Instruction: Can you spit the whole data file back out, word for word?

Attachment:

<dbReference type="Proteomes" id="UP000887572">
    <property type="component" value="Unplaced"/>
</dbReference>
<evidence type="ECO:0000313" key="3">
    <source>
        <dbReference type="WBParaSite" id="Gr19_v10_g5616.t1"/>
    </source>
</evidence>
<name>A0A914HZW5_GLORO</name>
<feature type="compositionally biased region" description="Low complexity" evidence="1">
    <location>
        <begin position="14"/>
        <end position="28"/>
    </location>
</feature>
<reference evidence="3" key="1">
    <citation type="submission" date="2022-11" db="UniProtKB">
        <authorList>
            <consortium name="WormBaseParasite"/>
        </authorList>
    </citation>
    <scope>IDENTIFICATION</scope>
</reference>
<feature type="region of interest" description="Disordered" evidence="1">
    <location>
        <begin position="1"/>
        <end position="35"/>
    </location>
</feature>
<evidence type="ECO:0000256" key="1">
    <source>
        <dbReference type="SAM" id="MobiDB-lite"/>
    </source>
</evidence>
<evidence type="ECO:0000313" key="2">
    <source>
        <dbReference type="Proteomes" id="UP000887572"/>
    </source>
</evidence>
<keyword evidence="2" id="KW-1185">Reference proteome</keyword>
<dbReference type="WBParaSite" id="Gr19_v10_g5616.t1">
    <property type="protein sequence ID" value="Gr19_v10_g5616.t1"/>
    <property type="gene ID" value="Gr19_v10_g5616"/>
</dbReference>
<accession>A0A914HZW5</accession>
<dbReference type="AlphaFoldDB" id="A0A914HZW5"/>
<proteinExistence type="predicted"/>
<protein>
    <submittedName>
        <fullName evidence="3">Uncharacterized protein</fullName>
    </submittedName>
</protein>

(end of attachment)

<dbReference type="Proteomes" id="UP000887572">
    <property type="component" value="Unplaced"/>
</dbReference>
<evidence type="ECO:0000313" key="3">
    <source>
        <dbReference type="WBParaSite" id="Gr19_v10_g5616.t1"/>
    </source>
</evidence>
<name>A0A914HZW5_GLORO</name>
<feature type="compositionally biased region" description="Low complexity" evidence="1">
    <location>
        <begin position="14"/>
        <end position="28"/>
    </location>
</feature>
<reference evidence="3" key="1">
    <citation type="submission" date="2022-11" db="UniProtKB">
        <authorList>
            <consortium name="WormBaseParasite"/>
        </authorList>
    </citation>
    <scope>IDENTIFICATION</scope>
</reference>
<feature type="region of interest" description="Disordered" evidence="1">
    <location>
        <begin position="1"/>
        <end position="35"/>
    </location>
</feature>
<evidence type="ECO:0000256" key="1">
    <source>
        <dbReference type="SAM" id="MobiDB-lite"/>
    </source>
</evidence>
<evidence type="ECO:0000313" key="2">
    <source>
        <dbReference type="Proteomes" id="UP000887572"/>
    </source>
</evidence>
<keyword evidence="2" id="KW-1185">Reference proteome</keyword>
<dbReference type="WBParaSite" id="Gr19_v10_g5616.t1">
    <property type="protein sequence ID" value="Gr19_v10_g5616.t1"/>
    <property type="gene ID" value="Gr19_v10_g5616"/>
</dbReference>
<accession>A0A914HZW5</accession>
<dbReference type="AlphaFoldDB" id="A0A914HZW5"/>
<proteinExistence type="predicted"/>
<protein>
    <submittedName>
        <fullName evidence="3">Uncharacterized protein</fullName>
    </submittedName>
</protein>